January 6, 2014 at 3:29 pm

Google Beats Apple to the Car

google_android_carSo far, CES 2014 has not disappointed in terms of big news.

Apple notoriously declines to attend CES, and now Google has gone and announced a significant partnerships with four major automakers and a chipmaker to put Android in millions or maybe hundreds of millions of car dashboards. Audi, Honda, Hyundai, and GM will put Android into their cars as result of the deal.

Music fans who buy those cars are going to be excited about their new listening options, with major implications:

  • Music services and internet radio services will have a great new way to tap into FM and satellite listening (especially in the paid area, if a year of the service is bundled with a car, or the in-car version requires a premium account).
  • Drivers with iPhones won’t be able to connect them to these cars the way Android people will be able to.
  • The range of functionality for music apps in the car should increase significantly.

On Monday morning, Google announced the Open Automotive Alliance with those manufacturers plus Nvidia, which will make the chips. According to that site, this will be “a global partnership” that will “ help drive innovation, and make technology in the car safer and more intuitive for everyone.” General Motors cars will connect their Android dashboards to the net with OnStar 4G LTE, but so far, no major telecoms have joined the alliance to provide connectivity.

This is not the first time direct-internet-connected music apps have been embedded directly into car dashboards. In December, rara and BMW announced the first such cars in Europe.

However, this first-ever use of Android in the dash (which comes later — the first step appears to be integration with an Android phone) should make it a lot easier for more developers to port their stuff onto the platform, and increase drivers’s listening options significantly.

Once the same Android device is handling location, communication, music, video, navigation, safety, and other features — and it also happens to be wired to the car’s sensors themselves —  and the dashboard has direct access to tens of millions of songs — the possibilities for developing insane music apps that take all of those factors into account become fairly limitless: “Life in the Fast Lane” for when you’re speeding by too high a margin, “Crosstown Traffic” for that, not to mention the ability to Like and Share everything with your steering wheel… but only if app developers have robust access to a great API for hooking into the car, and consumers are able to put whatever Android apps they want onto these cars, which would seem likely.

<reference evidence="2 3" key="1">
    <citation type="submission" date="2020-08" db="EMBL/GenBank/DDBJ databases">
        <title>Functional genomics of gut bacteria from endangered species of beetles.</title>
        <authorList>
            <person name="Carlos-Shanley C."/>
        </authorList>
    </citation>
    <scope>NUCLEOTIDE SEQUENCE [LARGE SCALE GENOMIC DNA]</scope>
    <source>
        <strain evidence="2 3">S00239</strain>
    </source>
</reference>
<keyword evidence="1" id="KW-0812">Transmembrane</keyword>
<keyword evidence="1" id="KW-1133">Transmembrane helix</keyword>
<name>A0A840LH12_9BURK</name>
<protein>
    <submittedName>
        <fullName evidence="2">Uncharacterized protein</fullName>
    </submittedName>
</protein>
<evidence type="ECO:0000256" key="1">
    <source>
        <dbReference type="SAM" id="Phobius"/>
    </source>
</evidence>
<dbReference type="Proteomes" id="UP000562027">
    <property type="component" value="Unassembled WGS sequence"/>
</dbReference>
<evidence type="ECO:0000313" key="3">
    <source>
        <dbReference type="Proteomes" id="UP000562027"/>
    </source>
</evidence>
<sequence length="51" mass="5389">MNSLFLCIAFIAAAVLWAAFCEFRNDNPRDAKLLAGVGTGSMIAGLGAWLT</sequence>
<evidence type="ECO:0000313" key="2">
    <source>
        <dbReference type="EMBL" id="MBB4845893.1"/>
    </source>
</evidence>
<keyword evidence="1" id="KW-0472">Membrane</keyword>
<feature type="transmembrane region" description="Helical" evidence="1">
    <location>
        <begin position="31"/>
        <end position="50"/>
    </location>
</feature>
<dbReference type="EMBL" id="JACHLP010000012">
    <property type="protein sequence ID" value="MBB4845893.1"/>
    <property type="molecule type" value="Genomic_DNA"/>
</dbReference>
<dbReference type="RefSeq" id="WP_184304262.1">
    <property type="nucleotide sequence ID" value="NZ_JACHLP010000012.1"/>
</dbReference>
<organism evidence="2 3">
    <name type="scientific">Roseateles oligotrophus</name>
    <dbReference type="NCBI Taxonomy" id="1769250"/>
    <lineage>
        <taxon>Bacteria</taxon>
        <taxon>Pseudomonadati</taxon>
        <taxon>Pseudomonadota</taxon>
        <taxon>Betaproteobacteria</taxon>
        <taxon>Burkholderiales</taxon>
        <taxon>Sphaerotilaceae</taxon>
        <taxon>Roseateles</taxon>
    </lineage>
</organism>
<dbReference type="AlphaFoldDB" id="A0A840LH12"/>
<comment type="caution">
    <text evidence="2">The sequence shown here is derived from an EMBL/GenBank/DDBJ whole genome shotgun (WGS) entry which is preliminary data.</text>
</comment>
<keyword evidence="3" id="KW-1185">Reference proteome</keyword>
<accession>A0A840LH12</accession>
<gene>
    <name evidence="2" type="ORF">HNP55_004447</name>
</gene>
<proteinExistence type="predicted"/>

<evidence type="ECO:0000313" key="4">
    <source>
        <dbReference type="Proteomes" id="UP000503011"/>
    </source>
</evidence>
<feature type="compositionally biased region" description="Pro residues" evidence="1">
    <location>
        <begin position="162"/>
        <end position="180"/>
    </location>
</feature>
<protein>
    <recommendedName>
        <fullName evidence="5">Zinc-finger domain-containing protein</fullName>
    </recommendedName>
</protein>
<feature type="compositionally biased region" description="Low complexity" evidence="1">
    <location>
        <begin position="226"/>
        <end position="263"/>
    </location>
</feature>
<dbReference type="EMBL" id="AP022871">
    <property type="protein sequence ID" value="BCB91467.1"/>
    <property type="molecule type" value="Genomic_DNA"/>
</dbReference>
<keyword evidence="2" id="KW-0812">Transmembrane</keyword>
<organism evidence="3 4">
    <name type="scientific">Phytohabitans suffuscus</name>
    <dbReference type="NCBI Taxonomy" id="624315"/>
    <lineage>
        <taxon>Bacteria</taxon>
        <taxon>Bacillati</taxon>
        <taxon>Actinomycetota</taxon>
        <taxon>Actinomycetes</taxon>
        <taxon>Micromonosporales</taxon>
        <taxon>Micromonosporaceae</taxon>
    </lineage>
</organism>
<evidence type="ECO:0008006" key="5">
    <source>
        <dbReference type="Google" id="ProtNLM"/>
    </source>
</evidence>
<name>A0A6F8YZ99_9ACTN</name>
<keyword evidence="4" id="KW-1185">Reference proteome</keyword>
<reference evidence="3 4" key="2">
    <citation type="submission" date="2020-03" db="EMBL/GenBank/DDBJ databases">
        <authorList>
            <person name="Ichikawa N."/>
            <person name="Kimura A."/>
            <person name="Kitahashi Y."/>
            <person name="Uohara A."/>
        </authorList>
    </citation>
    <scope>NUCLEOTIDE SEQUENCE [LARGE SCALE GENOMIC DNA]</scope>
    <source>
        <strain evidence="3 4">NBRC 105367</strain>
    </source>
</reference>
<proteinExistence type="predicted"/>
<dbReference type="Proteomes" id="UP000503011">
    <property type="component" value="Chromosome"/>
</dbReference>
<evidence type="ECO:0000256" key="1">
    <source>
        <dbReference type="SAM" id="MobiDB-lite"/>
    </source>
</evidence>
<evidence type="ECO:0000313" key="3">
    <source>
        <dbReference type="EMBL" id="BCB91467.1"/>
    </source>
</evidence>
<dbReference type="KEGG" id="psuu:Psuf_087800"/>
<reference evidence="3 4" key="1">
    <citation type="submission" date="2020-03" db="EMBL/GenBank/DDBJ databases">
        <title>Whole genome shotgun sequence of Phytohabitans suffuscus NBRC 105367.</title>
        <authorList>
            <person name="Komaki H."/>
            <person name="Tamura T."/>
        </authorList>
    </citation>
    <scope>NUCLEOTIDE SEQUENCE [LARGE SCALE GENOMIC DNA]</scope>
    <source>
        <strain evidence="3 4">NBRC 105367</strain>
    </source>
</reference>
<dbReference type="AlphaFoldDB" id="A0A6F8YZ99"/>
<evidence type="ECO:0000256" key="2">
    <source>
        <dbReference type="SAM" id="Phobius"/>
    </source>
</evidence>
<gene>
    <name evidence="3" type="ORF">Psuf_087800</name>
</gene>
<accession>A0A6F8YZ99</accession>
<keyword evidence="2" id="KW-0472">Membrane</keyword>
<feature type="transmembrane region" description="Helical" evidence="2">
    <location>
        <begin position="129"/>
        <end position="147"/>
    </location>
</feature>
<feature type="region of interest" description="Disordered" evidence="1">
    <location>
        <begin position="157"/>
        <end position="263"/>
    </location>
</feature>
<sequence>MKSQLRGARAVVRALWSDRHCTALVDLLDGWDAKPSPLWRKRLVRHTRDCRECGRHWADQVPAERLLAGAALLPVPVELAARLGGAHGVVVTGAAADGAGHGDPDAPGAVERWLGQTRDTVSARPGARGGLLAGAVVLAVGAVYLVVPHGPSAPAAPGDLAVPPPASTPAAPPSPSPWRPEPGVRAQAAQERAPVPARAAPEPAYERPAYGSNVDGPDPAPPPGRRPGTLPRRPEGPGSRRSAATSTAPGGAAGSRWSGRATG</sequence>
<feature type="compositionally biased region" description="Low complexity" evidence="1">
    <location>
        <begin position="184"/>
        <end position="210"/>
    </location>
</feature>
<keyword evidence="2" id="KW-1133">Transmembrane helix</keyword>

The Open Automotive Alliance FAQ says, “We welcome those in the automotive and technology space who are committed to bringing the best of mobile into the automobile in safe and seamless ways,” which sounds like just about any real Android developer can join. “With one platform that developers are already familiar with to target (rather than a patchwork of platforms from different automakers),” continues the FAQ, “developers will be able to focus on delivering a powerful experience for users.”

Audi, GM, Google, Honda, Hyundai, and Nvidia say the first Android cars will go on sale by the end of the 2014.

(Image courtesy of the Open Automotive Alliance)

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  • iamcorrect

    How has Google Beaten Apple to the car? The above article is pure rubbish. Here is the what really is going on.

    Google today announced the formation of the Open Automotive Alliance, a coalition of automakers working to adapt the Android OS for in-car connectivity. If the name sounds familiar, it’s because it’s a variation of the Open Handset Alliance, which Google formed in 2007 alongside a more than a dozen other tech companies to develop open standards for mobile devices, which led to Android’s eventual dominance of the mobile OS market.

    The similarities go further than that. The Open Handset Alliance was established in early November 2007, about 11 months after Steve Jobs famously introduced the first iPhone at the Macworld Convention in January 2007. Similarly, the announcement of the Open Automotive Alliance comes roughly eight months after Apple announced that it was working with a handful of auto manufacturers on an initiative currently known as “iOS In The Car.” It seems once again Android is making its move, at least officially, months after Apple, and has set the stage for another showdown in a massive, untapped market.

    In the Open Automotive Alliance, Android counts Audi, GM, Honda, Hyundai and NVIDIA as allies. Apple, meanwhile, claims about 20 car manufacturers have shown interest in the iOS In The Car program, including all three of the manufacturers that make up the Open Automotive Alliance.

    Having gotten the early start, Apple’s initiative already has some momentum. Select Honda and Acura models already offer Siri Eyes Free integration, which uses the cars’ voice-command capabilities to access iPhone apps. Honda has also released two iOS apps aimed at bridging the gap between the smartphone and its cars’ touchscreen consoles.

    Apple has been working this space for almost a year longer than Google and has an ACTUAL product in cars today. Heck even in a GM product today!